In India chai is consumed by people who speak so many different languages that it feels inadequate to write about the subject only in English. Fortunately we have friends to help us bridge the language gap.
Tanmoy Sarkar, an editor at Ei Samay, a Bengali language newspaper affiliate of the Times of India, encouraged us to write about our experience at chai stands in Kolkata. He then translated it and enhanced it, adding poetic flourishes in the tradition of Bengali laureates Rabindranath Tagore and Kazi Nazrul Islam.
“Matir bhNare ananda biliye cha-bikretarai Kolkatar jadukar,” he titled our post, which translates roughly to: “The tea-vendors of Kolkata are the ultimate magicians by selling joy in earthen cups.”
If you can’t read Bengali, good luck with Google Translate. Or read our version in English below.
Chai Wallahs: The Gateway to India
“Aap chai piyoge?” This might as well be the national greeting of India.
The moment you walk into an Indian home, you are offered a cup of tea. Hardly any business or government meeting gets underway without tea, and adda goes on for hours over cup after cup.
Arriving in India from America, this communal obsession with chai is very welcome. In the U.S. where life is incredibly fast paced, caffeine is usually consumed in jumbo-sized cups alone at desks or on hurried commutes. Americans drink coffee primarily to stay awake and energetic through the long workday. In India, drinking chai is as much about forming communal bonds as consuming caffeine.
Spending the past several weeks in Kolkata, we have become acutely aware of this during the festive seasons of Durga Puja and Bakra Eid, where chai has been our gateway into new communities. While hopping from pandal to pandal, we didn’t want to witness only the captivating displays. We wanted to learn about the places we were walking through. Talking with the local chai wallahs and their customers let us do that, from Naktala in South Kolkata to Baghbazaar in the North.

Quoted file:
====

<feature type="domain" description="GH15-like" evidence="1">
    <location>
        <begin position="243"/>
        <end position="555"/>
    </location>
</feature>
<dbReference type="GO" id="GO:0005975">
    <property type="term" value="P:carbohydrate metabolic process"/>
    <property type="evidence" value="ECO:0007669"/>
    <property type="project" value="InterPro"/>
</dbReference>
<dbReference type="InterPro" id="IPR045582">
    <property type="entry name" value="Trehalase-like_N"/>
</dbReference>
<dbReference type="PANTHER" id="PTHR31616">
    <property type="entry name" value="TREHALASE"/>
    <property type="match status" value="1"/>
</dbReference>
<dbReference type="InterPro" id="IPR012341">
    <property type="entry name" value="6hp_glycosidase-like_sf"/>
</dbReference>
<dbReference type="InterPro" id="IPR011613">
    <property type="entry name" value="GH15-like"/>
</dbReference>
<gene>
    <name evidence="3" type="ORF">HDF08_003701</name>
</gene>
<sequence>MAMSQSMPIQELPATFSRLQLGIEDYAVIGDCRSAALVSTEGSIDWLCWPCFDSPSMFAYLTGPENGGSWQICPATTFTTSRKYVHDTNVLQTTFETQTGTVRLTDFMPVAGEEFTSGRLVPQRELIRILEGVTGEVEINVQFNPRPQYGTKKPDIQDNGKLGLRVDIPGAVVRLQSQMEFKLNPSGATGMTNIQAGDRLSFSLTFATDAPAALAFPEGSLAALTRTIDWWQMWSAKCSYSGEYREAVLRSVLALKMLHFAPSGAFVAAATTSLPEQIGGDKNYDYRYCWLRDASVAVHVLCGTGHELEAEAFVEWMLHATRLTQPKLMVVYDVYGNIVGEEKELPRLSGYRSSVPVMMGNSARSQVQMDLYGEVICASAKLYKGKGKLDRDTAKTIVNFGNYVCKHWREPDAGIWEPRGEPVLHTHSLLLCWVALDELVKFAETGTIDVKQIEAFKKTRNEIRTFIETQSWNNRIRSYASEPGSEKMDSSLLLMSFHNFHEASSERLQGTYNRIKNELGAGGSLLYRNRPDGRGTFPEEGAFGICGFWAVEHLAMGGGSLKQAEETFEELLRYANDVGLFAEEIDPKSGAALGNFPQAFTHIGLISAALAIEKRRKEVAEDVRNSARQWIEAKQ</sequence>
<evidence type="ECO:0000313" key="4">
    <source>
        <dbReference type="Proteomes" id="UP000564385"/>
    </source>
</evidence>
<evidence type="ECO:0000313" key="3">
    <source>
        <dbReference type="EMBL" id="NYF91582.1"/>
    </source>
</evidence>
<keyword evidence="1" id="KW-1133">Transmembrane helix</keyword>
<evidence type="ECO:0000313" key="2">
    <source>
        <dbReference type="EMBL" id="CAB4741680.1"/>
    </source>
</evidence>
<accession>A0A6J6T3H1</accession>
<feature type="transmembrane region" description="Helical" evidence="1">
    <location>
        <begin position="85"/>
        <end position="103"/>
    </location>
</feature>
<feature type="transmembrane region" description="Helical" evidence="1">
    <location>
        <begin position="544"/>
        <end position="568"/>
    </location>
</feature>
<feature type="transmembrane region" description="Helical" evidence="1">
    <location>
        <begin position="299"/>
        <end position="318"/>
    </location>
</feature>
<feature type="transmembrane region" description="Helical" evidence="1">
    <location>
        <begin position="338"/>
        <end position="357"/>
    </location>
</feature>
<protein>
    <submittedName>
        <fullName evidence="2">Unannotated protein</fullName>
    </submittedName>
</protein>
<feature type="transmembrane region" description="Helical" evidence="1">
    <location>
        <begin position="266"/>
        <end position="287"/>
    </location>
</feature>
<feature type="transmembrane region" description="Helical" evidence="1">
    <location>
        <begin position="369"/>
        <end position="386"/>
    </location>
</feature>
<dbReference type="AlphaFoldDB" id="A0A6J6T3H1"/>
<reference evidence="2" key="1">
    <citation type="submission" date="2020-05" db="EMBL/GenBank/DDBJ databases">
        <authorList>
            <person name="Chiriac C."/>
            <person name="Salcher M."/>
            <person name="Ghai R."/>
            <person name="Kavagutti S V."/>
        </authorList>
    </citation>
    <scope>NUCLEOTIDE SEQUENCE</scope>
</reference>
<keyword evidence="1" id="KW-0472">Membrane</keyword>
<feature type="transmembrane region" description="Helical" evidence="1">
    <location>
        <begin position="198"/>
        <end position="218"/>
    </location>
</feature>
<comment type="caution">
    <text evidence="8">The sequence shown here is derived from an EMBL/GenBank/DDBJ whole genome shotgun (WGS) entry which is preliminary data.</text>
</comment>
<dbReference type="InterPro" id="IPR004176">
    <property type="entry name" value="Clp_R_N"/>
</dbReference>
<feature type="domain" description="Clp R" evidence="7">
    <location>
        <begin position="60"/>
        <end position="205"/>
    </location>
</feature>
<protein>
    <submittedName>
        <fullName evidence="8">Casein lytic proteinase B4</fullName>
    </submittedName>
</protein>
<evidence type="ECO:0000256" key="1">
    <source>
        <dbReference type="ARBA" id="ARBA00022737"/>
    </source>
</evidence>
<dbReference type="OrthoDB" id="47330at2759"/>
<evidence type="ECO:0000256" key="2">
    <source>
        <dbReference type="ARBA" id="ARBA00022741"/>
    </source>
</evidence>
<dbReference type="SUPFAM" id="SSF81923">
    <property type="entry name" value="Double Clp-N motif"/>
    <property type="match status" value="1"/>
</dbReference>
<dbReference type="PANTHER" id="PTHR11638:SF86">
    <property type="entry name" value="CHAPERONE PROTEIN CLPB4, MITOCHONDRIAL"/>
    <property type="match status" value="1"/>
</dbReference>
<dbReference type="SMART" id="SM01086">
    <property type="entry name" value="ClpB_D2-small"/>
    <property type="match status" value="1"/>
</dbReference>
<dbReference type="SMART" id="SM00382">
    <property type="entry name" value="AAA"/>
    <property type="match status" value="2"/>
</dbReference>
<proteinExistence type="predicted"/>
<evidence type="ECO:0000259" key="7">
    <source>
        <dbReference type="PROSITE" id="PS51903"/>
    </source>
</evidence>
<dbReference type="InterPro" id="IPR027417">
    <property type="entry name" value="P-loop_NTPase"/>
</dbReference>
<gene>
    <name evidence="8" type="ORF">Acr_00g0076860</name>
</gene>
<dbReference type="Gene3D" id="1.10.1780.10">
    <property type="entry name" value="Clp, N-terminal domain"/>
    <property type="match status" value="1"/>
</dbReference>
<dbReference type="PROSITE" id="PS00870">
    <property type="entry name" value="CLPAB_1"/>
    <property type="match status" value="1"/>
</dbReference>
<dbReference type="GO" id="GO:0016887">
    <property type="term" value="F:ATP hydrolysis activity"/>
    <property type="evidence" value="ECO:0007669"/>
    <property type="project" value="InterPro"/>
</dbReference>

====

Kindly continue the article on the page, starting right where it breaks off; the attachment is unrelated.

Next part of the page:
Chai wallahs are often the eyes and ears of their neighborhood, seeing and hearing all that happens on the street and collecting gossip from locals engaging in their ritual adda over a hot cuppa. Their small stands are like the hub of a wheel whose spokes are people from every walk of life. The closest thing we have to cha er theks in the U.S. might be local barbershops where people are forced to slow down and chat, but even this culture is fading and you don’t get a haircut nearly as frequently as you drink a cup of chai. Taxi drivers can tell you about a place as you drive around, but they’re only in big cities, whereas chai wallahs are everywhere in India.
On Bakra Eid, most shops in the Muslim neighborhood around Park Circus were closed. But the chai wallahs were open. At Mohi’s chai stand on Shamsul Huda Road, local residents explained how they had performed kurbaani that morning and were distributing the meat to the poor. In that moment, chai was a great social leveler as those same poor members of the community drank side by side. We could use more of that in the U.S. where it seems we hardly have time to say hello to our neighbors and rarely mingle across socioeconomic lines.
As locals told us about recent changes in the neighborhood, Mohi offered us another bhar of strongly brewed milk tea. We were keen to let the adda continue, so we replied: “Haan, do aur chai banaiye.”